I would have felt very good. Laura is a great actress and she’s a daring bold, brave actress, and at the same time she’s grown up in LA, from showbiz parents, and that statue has a certain glimmer. I think she might have been very happy to get it.

To what extent did your use of transcendental meditation inform the film?
Transcendental meditation is a mental technique that allows any human being to dive within. And diving within, one experiences subtler levels of mind and intellect; the border transcends and experiences this ocean unbounded, infinite, eternal, pure consciousness, modern science’s unified field, the kingdom of heaven, the absolute, totality, absolute intelligence, creativity, bliss, energy, dynamic peace, all these qualities exist in this unmanifest field in the base of mind and the base of matter. The experiencing of this deepest level enlivens it and one grows in those qualities and they say it’s a holistic experience.

Transcending this deepest level is the only experience that lights the full brain on the EEG machine. And we’ve been told we only use 5 or 10 per cent of our entire brain and here’s the whole brain engaged with this experience.

So what happens is consciousness starts expanding, bliss starts expanding, intelligence and understanding, wakefulness, awareness, appreciation, all avenues of life get better, creativity flows, and the side effect of all this is that negativity starts to recede, things like anger, anxiety, stress, fear, depression, sorrow, they start to go, clearing the way for enjoyment of the doing.

It’s appreciation magnified, energy to do things without that heavy weight that kills creative flow, and things get very, very good. Intuition grows, it’s an ocean of knowingness, pure knowingness, unbelievable. It’s a beautiful thing, it feeds the creative process, feeds the enjoyment of the doing and people like coming to sit next to you and give you money.

You’ve said that you liked digital so much, you’re not going back to film. What is it you like so much about shooting digitally?
You’ve got a smaller camera, and you’ve got 40 minute takes, so you can really get down in there without breaking it and you’re seeing exactly what you’re going to get. In film you learn close to what you’re going to get but you don’t really know until the dailies. Now you know, and if you don’t like it you can fix it and see the fix right in front of you. It’s very, very good. Automatic focus – on 35 mm, you’ve got a guy focusing, if I want to move in, they’ve got to rehearse, the dolly’s got to move, he’s got to pull the focus, that’s a horror.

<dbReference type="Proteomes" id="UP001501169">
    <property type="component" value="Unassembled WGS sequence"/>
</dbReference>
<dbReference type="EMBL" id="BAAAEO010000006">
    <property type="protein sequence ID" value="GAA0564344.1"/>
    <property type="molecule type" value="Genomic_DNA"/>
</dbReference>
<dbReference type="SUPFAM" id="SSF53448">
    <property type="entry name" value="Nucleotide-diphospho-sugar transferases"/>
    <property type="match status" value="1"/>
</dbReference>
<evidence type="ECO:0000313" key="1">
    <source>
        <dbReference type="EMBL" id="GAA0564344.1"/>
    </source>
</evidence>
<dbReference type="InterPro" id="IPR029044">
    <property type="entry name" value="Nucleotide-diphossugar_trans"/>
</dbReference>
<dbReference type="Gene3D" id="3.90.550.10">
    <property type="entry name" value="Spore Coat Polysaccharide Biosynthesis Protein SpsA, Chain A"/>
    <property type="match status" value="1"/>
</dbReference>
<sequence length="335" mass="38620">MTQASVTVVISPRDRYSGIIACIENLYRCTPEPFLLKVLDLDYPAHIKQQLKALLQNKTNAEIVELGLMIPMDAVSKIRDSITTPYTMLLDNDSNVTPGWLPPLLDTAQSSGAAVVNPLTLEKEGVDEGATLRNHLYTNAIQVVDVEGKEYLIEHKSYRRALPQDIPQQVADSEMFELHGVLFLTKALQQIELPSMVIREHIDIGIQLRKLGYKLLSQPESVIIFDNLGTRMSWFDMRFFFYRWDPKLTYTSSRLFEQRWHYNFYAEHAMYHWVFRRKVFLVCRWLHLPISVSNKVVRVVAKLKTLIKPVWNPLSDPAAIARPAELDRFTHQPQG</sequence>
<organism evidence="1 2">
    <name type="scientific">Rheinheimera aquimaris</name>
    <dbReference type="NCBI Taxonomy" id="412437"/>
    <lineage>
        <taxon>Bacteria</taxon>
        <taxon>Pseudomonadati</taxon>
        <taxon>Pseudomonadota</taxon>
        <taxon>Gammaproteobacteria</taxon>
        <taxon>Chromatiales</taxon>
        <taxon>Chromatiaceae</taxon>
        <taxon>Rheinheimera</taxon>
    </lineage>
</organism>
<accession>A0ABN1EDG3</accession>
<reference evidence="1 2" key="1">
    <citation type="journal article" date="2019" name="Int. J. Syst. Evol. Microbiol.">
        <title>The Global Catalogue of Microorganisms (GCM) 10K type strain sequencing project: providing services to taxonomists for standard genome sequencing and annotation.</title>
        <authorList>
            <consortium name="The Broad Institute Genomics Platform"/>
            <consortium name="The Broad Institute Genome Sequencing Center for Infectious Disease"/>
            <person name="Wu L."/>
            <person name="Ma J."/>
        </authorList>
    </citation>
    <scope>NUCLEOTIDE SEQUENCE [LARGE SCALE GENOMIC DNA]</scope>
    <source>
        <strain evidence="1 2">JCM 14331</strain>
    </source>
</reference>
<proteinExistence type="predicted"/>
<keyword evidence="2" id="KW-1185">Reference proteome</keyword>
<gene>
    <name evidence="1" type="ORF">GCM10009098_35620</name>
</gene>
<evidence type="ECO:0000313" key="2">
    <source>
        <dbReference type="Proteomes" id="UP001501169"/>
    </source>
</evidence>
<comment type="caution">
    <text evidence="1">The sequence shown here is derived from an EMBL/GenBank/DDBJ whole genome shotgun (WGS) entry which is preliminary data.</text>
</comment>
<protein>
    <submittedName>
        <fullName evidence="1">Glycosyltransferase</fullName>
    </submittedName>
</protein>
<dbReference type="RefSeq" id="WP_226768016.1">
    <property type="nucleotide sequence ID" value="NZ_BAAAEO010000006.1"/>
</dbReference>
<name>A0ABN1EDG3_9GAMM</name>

Are there any contemporary filmmakers that you’re interested in at the moment?
I haven’t seen a lot of contemporary films. I’m not really a film buff. I liked Aki Kaurismäki’s film Man Without A Past.

If you could spend time with any filmmaker from the past, to be their pupil, who would it be?
I got the opportunity to spend time with Fellini, on a Friday night, for a half an hour - him holding my hand, speaking to me and Sunday he went into a coma. That was worth it right there. And that’s who I’d choose anyway.

You’re friends with Eli Roth, is that right?
I’m buddies with Eli.

How did that friendship come about?
Eli was working for a Broadway producer when I became somewhat interested in doing something on Tesla, Nikola Tesla, and so Eli did a lot of research and we became friends, like that.

How’s your music coming along?
It’s coming along really good, thanks for asking. I don’t know what’s going to happen but you need time. I want to do some music when I go back home. I’m working with this girl, Christa Bell. She sings in Inland Empire and I’m doing an album with her. Then I was involved with producing a group called Fox Bat Strategy but the lead guitar player and singer died suddenly, so it’ll be a tribute album to him, so it’ll be six or seven tracks, but that’s all we had. Angelo Badalamenti and I did this thing called Thought Gang and that’s almost finished. A lot of things are almost finished, but not quite.